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General Health

Address Fatty Liver Disease with Cocoa

New findings from Penn State University researchers report cocoa powder can reduce severity of liver disease in mice, believe findings may have implications for people.

If you’re familiar with Clean Eating’s views on cocoa, you know we’re big fans of the stuff. And it seems the lead researcher behind this Penn State University study, Professor of Food Science Joshua Lambert, agrees. Cocoa powder, most commonly used to make chocolate, is full of fiber, iron and phytochemicals linked to healthful benefits. In a novel study, Lambert and his team found that dietary supplementation of cocoa powder had a positive effect on fatty liver disease.

The Study: A Closer Look

The study involved high-fat-fed mice, which have been proven to be accurate models of obesity in humans. Non-alcohol-related fatty liver disease is strongly associated with obesity. For eight weeks, these mice were fed a diet supplemented with 80 mg of cocoa powder per gram of normal food. Throughout the study, the scientists monitored changes in fatty liver disease, markers of oxidative stress, antioxidant response and cell damage. Notably, the study was conducted using commercially available cocoa products at a physiologically achievable dose. This means that the experiment can be duplicated fairly easily in humans.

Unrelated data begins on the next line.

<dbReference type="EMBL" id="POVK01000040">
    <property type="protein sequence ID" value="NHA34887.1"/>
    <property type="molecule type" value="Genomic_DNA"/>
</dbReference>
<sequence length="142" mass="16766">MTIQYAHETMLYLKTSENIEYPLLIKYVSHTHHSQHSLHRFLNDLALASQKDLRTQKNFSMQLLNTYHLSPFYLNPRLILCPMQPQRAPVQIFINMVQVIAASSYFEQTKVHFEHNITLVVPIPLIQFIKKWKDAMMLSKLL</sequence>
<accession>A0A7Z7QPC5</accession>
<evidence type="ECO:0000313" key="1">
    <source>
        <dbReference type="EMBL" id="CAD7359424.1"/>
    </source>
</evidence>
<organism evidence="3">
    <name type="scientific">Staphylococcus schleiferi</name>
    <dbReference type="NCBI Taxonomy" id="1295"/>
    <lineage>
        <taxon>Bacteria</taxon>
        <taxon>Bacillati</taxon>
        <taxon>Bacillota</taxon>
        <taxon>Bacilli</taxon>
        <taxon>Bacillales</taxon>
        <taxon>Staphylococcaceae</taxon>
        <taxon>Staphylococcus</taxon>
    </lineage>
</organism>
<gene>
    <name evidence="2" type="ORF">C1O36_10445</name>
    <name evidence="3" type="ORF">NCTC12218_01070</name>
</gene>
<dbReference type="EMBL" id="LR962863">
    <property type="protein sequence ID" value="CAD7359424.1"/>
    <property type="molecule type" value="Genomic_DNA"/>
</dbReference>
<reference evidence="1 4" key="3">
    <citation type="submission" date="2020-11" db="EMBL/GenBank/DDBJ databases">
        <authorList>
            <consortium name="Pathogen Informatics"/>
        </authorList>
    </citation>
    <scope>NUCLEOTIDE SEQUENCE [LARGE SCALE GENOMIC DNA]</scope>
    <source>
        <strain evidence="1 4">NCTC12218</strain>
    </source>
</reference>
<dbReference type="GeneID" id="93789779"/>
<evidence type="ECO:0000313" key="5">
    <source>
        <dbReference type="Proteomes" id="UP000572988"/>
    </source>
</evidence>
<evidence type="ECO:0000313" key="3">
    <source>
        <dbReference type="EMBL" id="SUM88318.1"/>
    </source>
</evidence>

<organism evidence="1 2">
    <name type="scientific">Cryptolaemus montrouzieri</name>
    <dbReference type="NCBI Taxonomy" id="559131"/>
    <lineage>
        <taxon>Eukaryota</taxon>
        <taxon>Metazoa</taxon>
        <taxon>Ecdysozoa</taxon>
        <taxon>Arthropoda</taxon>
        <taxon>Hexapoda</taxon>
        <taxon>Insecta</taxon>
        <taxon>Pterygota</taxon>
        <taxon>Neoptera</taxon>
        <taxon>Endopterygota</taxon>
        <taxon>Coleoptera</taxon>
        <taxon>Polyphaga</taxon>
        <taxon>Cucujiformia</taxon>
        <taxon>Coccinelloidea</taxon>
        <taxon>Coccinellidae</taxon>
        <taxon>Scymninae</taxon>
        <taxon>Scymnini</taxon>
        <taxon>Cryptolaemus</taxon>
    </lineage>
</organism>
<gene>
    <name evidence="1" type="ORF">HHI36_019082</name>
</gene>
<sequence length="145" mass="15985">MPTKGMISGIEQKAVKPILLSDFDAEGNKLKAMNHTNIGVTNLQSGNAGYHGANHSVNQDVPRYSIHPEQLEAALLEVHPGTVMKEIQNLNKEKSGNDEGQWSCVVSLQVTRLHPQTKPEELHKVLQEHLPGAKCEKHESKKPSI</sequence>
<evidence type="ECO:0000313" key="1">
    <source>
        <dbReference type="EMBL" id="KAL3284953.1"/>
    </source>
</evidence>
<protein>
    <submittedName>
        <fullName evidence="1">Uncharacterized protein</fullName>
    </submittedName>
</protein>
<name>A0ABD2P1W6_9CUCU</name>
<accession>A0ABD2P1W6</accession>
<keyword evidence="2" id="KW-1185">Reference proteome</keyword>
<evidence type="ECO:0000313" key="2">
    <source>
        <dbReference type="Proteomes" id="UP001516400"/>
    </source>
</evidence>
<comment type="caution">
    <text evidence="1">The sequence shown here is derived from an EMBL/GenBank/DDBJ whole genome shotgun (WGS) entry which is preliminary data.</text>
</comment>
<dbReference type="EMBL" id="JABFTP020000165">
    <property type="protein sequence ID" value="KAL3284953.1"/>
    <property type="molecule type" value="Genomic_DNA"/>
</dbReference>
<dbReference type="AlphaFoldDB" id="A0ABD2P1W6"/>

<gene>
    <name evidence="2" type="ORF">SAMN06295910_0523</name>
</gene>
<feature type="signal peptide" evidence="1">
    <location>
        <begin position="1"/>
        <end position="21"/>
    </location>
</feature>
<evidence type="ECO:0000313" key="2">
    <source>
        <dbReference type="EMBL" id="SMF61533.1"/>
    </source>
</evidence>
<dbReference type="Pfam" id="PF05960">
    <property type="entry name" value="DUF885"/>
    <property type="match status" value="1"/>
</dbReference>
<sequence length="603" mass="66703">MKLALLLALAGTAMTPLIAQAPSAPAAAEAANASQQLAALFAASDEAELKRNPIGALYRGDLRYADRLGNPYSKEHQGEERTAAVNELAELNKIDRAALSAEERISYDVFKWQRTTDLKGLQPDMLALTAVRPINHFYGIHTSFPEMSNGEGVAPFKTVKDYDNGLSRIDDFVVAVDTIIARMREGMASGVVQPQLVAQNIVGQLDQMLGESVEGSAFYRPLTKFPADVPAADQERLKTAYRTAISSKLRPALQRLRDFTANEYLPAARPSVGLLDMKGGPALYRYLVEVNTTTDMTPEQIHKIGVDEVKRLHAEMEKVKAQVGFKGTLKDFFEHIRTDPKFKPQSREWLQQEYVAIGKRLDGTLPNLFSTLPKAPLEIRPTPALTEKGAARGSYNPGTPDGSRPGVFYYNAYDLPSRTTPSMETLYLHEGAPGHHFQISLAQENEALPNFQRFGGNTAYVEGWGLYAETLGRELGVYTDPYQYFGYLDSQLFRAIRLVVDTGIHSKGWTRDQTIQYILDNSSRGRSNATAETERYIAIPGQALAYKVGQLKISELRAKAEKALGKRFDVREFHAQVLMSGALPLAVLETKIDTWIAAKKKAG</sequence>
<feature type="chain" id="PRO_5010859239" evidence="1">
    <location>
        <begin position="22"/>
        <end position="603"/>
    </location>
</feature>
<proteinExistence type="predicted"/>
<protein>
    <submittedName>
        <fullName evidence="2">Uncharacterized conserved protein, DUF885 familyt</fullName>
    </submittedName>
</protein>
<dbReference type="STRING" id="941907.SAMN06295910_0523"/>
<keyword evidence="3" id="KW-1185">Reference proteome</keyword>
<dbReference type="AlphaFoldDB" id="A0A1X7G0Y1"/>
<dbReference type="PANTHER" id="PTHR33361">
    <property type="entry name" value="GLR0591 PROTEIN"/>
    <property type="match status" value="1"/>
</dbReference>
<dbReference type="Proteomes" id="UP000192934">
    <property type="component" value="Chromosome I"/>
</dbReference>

What Were the Findings?

Findings were published in the Journal of Nutritional BiochemistryResearchers reported that cocoa-treated mice gained weight at a 21% lower rate than the control group of high-fat-fed mice not given cocoa. Cocoa-treated mice also had lighter spleen weights, is an indicator of lower inflammation. Plus, the cocoa-fed mice had:

  • 28% less fat in their livers
  • 56% lower levels of oxidative stress
  • 75% lower levels of DNA damage in the liver 

What Does This Mean for Us?

While the mechanisms of cocoa’s health benefits in the body aren’t well understood, lead researcher Lambert has a theory. The study shows that extracts and chemicals from the cocoa powder could inhibit enzymes that digest dietary fat and carbs. Meaning, the cocoa compounds prevent digestion of dietary fat. Instead of being absorbed, the fat then simply passes through the digestive system. Lambert hypothesizes similar results may be seen in human trials.

The researchers aren’t suggesting you drink five cups of cocoa — the human equivalent to the amount used in the study — in your daily routine. Most cocoa-based snacks also contain high amounts of added sugar, which can wreak havoc on your health. However, the researchers do suggest substituting low-calorie cocoa in place of high-calorie snack foods. 

For optimal results, researchers suggest combining cocoa supplementation with a healthy overall diet and more physical activity.


We’ve made it easy to get your fill of cocoa with the following collection of some of our favorite cocoa-based Clean Eating creations. Note that while we exclusively use healthful, wholesome ingredients, we strongly recommend consuming sweet treats in healthy moderation: